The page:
﻿ Don't Care Conditions

Example of the Use of a Karnaugh Map with Don’t Care Conditions

Design a circuit with four inputs D, C, B, A that are natural 8421-binary encoded with D the most-significant bit. The output F is true if the month represented by the input (0,0,0,0 = January, 1011 = December) is a vacation  month for me. I can have a vacation at Christmas, Easter, July, my birthday (September), or my wife’s birthday (May). Since Easter can occur in either March or April, we have to include both months.

Step 1: The truth table

We now construct a truth table. Note that binary input 1100 to 1111 (12 to 15) do not represent valid months and cannot occur. Although the output F should be 0 for these months since the output does not represent a vacation month, it does not matter whether we choose F as 0 or 1. So, we put x in the output column to represent don’t care and we can later choose x as 0 or 1 to simplify the logic.

D  C  B  A  Month   F

0  0  0  0  Jan     0

0  0  0  1  Feb     0

0  0  1  0  Mar     1

0  0  1  1  April   1

0  1  0  0  May     1

0  1  0  1  June    0

0  1  1  0  July    0

0  1  1  1  Aug     0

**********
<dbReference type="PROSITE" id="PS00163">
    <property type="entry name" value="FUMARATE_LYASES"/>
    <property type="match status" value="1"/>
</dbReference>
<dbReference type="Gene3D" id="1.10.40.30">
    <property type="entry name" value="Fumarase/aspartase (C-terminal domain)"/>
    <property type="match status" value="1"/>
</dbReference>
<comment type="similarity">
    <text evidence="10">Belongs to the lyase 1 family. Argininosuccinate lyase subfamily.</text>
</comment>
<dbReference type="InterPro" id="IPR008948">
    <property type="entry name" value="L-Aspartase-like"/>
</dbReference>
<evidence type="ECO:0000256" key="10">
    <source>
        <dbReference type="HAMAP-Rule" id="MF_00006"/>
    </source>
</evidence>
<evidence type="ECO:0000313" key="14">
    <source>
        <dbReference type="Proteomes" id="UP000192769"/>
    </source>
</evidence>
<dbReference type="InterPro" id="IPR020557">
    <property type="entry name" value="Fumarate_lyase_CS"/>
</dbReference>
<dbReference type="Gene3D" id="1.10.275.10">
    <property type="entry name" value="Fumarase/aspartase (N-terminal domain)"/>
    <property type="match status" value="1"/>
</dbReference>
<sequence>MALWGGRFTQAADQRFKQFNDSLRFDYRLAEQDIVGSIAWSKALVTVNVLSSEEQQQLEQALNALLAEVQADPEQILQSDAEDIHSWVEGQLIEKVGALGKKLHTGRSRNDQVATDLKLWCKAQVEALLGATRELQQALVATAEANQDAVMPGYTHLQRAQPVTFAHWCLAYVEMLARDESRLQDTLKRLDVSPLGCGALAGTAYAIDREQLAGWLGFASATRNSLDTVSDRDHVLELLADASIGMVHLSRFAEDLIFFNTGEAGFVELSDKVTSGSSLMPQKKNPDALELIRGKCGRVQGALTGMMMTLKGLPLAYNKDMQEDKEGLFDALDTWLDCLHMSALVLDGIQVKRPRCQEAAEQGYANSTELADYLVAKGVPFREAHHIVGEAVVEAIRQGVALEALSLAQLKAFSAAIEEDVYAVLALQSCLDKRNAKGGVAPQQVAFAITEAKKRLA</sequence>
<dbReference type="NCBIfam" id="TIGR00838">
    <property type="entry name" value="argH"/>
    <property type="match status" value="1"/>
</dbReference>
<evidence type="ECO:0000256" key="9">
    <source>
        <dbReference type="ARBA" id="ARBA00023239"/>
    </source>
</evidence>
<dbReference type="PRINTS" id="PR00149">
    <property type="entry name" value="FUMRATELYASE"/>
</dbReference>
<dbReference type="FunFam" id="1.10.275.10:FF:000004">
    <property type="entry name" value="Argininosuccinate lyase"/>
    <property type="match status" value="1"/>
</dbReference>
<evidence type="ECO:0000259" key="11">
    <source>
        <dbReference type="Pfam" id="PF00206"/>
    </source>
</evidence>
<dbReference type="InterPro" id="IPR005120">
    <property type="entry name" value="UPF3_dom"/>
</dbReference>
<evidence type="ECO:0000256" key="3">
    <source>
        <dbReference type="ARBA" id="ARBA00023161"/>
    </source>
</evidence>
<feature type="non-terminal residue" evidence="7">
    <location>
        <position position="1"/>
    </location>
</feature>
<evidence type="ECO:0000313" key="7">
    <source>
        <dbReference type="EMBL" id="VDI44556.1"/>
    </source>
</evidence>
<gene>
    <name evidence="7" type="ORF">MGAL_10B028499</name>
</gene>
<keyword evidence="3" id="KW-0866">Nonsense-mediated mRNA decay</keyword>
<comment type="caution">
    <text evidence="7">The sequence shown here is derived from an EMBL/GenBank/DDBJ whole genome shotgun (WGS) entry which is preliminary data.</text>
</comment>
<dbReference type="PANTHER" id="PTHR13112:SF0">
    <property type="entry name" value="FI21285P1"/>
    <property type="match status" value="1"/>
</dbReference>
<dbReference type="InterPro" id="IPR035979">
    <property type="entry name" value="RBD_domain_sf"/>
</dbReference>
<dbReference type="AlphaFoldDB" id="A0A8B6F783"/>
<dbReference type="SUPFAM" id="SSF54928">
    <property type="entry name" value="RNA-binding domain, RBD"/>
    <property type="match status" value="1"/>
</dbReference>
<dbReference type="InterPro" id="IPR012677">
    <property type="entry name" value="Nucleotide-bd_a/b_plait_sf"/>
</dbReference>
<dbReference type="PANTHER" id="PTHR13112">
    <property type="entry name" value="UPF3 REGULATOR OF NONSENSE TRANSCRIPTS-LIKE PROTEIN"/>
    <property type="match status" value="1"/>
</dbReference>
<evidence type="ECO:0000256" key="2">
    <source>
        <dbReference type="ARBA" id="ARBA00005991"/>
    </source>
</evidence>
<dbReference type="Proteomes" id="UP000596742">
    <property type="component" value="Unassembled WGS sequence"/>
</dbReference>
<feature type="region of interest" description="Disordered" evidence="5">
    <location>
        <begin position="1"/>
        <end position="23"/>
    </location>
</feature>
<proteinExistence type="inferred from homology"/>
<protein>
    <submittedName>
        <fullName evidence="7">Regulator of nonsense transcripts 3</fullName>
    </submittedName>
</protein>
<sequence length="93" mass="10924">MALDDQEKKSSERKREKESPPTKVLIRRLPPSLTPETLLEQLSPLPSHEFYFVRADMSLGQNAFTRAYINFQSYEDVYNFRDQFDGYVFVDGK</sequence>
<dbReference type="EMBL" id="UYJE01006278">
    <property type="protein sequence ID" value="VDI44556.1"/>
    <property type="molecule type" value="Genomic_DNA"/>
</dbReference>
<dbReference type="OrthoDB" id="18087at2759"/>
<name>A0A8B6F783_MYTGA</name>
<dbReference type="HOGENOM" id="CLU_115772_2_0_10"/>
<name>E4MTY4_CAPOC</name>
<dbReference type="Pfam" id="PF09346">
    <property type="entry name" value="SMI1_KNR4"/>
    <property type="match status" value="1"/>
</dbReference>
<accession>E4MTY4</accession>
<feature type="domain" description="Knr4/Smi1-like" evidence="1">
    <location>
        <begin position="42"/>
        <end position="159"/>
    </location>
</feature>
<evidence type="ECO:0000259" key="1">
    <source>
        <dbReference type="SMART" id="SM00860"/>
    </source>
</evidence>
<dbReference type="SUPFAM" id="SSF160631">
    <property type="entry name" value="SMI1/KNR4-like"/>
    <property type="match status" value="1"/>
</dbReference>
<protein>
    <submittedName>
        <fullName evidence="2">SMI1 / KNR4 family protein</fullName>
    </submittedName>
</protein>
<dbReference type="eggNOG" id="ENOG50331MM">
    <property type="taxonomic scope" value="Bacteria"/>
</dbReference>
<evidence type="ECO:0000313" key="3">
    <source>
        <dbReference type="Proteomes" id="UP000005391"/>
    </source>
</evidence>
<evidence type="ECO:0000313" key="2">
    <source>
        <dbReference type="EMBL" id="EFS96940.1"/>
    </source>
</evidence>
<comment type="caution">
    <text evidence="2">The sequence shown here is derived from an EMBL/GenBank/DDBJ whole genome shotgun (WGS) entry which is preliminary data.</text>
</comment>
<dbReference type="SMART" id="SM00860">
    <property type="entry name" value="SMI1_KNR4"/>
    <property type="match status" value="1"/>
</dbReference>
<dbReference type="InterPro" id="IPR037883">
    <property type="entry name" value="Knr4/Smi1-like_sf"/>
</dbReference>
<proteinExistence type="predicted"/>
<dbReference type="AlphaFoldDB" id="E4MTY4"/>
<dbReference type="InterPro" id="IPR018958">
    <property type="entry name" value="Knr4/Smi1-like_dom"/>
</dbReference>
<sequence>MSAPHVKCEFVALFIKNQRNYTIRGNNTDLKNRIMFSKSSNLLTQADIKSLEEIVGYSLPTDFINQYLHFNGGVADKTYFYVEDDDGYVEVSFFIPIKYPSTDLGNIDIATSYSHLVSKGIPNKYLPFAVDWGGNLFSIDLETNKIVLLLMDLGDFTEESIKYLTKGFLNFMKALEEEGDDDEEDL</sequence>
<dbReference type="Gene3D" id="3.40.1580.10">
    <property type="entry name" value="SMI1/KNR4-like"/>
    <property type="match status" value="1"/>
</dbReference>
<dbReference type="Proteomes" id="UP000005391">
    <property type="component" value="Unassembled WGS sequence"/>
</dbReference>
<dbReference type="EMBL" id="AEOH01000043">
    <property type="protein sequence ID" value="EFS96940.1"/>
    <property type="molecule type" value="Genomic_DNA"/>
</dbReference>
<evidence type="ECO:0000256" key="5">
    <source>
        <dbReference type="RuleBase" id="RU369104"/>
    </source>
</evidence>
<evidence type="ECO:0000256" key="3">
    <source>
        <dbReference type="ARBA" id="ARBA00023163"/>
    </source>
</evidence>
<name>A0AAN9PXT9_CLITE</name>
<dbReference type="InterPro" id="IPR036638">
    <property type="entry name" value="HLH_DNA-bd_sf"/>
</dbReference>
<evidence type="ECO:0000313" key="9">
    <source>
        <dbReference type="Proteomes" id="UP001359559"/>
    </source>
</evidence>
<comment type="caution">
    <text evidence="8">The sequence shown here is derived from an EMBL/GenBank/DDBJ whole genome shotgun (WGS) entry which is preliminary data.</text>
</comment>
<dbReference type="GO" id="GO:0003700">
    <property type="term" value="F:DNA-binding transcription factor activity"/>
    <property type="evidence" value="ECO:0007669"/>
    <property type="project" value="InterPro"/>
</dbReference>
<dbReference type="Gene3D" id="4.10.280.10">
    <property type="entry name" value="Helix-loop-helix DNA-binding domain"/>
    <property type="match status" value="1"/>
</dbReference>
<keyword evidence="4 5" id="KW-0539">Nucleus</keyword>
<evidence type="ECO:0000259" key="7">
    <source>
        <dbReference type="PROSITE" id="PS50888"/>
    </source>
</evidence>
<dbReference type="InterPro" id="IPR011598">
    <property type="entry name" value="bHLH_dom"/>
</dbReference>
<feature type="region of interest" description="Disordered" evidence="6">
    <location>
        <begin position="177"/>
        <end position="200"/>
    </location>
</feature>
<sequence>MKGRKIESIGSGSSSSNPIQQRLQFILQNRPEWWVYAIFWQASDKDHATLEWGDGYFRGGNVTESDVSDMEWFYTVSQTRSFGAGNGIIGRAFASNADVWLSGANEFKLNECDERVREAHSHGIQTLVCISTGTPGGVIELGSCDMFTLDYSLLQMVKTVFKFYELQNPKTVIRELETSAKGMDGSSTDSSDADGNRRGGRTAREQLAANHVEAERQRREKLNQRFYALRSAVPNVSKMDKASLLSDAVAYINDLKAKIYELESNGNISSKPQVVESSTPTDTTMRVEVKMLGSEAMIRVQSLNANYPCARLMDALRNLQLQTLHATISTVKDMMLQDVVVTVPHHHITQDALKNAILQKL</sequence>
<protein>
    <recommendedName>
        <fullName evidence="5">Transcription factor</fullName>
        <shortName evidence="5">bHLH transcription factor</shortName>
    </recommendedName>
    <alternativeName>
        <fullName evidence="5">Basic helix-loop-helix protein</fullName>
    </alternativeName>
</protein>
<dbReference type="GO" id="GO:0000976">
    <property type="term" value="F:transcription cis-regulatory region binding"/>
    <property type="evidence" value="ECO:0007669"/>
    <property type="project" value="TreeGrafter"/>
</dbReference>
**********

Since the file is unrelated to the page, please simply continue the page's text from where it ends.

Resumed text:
1  0  0  0  Sept    1

1  0  0  1  Oct     0

1  0  1  0  Nov     0

1  0  1  1  Dec     1

1  1  0  0          x

1  1  0  1          x

1  1  1  0          x

1  1  1  1          x

Step 2 The Karnaugh map

We put 1s in the squares where F = 1, an x in don’t care squares and leave the remaining squares (that contain a zero) empty.

Step 3 The simplified Karnaugh map

The next step is to simplify the Karnaugh map by creating the smallest number of the largest groups of 1s. All 1s must be included in at least one group. Any 1 can be in more than none group. We can treat an x as a 1 if we can use it to make a larger group.

This solution is not unique because we could have created other groupings of 1s (but none simpler than this).

Step 4 Read the sum-of-product terms from the Karnaugh map

F = DB!A! + CA! + DBA! + DC!B!